Habitual smoking has been associated with increased platelet reactivity, increased risk of thrombotic complications and greater efficacy of clopidogrel therapy over placebo. In the PLATO trial, ticagrelor compared to clopidogrel in patients with acute coronary syndromes (ACS) reduced the primary composite end point of vascular death, myocardial infarction and stroke, without increasing overall rates of major bleeding. We evaluated the results in relation to smoking habits.Interactions between habitual smokers (n = 6678) and in ex/nonsmokers (n = 11,932) and the effects of randomized treatments on ischemic and bleeding outcomes were evaluated by Cox regression analyses.Habitual smokers had an overall lower risk profile and more often ST-elevation ACS. After adjustment for baseline imbalances, habitual smoking was associated with a higher incidence of definite stent thrombosis (adjusted HR, 1.44 [95% CI, 1.07-1.94]); there were no significant associations with other ischemic or bleeding end points. The effects of ticagrelor compared to clopidogrel were consistent for all outcomes regardless of smoking status. Thus, there was a similar reduction in the primary composite end point for habitual smokers (adjusted HR, 0.83 [95% CI, 0.68-1.00]) and ex/nonsmokers (adjusted HR, 0.89 [95% CI, 0.79-1.00]) (interaction P = .50), and in definite stent thrombosis for habitual smokers (adjusted HR, 0.59 [0.39-0.91]) and ex/nonsmokers (adjusted HR, 0.69 [95% CI, 0.45-1.07]) (interaction P = .61).In patients hospitalized with ACS, habitual smoking is associated with a greater risk of subsequent stent thrombosis. The reduction of vascular death, myocardial infarction, stroke, and stent thrombosis by ticagrelor compared to clopidogrel is consistent regardless of smoking habits.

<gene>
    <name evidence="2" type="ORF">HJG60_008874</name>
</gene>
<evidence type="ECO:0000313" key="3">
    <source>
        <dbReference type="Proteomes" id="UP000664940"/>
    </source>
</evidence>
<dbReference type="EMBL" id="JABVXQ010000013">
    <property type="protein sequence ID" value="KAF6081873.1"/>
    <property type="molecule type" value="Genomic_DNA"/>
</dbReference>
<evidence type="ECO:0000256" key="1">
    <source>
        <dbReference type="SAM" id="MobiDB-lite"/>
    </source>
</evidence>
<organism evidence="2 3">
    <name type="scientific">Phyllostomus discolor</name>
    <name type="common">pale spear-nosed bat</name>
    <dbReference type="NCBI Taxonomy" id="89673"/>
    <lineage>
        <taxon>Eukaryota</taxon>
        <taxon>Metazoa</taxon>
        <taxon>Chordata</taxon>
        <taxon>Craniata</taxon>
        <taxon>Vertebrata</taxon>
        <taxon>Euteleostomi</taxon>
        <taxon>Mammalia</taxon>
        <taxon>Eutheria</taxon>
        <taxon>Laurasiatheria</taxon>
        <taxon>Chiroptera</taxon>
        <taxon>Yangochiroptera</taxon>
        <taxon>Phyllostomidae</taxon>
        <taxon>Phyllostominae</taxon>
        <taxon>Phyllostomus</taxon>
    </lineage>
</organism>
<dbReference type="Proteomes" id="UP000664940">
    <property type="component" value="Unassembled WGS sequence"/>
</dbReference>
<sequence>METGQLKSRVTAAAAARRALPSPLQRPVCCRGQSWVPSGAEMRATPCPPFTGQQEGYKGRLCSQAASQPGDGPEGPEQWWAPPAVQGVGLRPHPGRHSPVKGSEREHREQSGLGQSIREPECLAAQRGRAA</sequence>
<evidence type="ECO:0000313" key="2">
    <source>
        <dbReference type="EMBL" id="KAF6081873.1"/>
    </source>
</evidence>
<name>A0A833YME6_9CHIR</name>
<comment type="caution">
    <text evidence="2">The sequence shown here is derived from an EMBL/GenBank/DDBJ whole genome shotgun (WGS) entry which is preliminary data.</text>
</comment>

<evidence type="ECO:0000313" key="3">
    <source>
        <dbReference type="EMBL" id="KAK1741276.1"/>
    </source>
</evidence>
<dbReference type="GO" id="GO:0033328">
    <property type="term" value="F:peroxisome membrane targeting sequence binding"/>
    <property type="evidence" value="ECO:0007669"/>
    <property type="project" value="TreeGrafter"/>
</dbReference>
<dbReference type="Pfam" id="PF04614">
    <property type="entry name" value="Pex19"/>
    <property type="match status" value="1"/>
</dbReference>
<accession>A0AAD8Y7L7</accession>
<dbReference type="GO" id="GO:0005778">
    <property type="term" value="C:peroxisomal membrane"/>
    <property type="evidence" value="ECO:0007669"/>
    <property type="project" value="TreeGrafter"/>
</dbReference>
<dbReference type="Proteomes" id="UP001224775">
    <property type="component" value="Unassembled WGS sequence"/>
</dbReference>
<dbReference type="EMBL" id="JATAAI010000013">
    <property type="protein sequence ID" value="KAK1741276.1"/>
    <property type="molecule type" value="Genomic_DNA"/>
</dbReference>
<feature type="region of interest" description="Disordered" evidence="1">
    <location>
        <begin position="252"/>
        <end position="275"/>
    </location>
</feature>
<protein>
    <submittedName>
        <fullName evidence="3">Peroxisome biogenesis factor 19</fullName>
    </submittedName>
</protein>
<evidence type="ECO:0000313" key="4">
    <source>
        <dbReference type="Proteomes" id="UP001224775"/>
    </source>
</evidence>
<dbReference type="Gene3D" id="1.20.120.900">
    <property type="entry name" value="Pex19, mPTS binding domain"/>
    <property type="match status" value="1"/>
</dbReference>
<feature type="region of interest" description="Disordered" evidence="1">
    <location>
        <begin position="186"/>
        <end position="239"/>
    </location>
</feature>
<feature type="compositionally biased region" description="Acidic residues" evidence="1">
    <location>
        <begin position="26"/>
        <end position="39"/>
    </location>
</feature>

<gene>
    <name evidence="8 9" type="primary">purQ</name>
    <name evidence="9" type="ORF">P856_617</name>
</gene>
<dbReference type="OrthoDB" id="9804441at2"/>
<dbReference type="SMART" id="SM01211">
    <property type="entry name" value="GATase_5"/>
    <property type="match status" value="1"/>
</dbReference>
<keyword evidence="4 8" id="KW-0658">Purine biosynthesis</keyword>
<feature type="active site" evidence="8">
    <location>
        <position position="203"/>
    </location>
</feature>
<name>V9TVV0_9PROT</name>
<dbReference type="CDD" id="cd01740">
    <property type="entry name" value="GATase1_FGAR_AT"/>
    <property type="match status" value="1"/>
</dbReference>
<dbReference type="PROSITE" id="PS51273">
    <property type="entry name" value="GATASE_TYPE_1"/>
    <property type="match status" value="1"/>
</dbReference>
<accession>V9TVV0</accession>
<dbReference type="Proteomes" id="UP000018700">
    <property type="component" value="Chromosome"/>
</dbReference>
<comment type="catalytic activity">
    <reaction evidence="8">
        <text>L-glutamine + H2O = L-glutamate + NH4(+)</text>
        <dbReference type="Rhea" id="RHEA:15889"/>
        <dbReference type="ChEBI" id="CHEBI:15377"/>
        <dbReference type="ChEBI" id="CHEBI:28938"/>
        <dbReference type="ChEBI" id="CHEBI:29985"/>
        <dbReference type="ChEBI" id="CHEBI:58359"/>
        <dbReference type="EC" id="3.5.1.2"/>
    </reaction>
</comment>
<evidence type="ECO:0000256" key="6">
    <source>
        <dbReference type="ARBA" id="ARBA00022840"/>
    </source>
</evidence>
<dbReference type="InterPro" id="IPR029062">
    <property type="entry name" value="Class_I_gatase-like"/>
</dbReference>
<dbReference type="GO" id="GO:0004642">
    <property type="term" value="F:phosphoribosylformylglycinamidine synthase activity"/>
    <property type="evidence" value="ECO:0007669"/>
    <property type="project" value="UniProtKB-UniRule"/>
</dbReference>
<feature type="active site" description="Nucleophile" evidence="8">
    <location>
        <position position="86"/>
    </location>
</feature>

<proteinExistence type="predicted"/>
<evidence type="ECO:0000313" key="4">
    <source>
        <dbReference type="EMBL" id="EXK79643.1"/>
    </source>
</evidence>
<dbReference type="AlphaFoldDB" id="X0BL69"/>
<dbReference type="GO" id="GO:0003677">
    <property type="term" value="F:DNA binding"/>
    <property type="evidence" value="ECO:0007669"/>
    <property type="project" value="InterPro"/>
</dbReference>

View details for DOI 10.1016/j.ahj.2012.06.005
View details for Web of Science ID 000308690100009
View details for PubMedID 22980299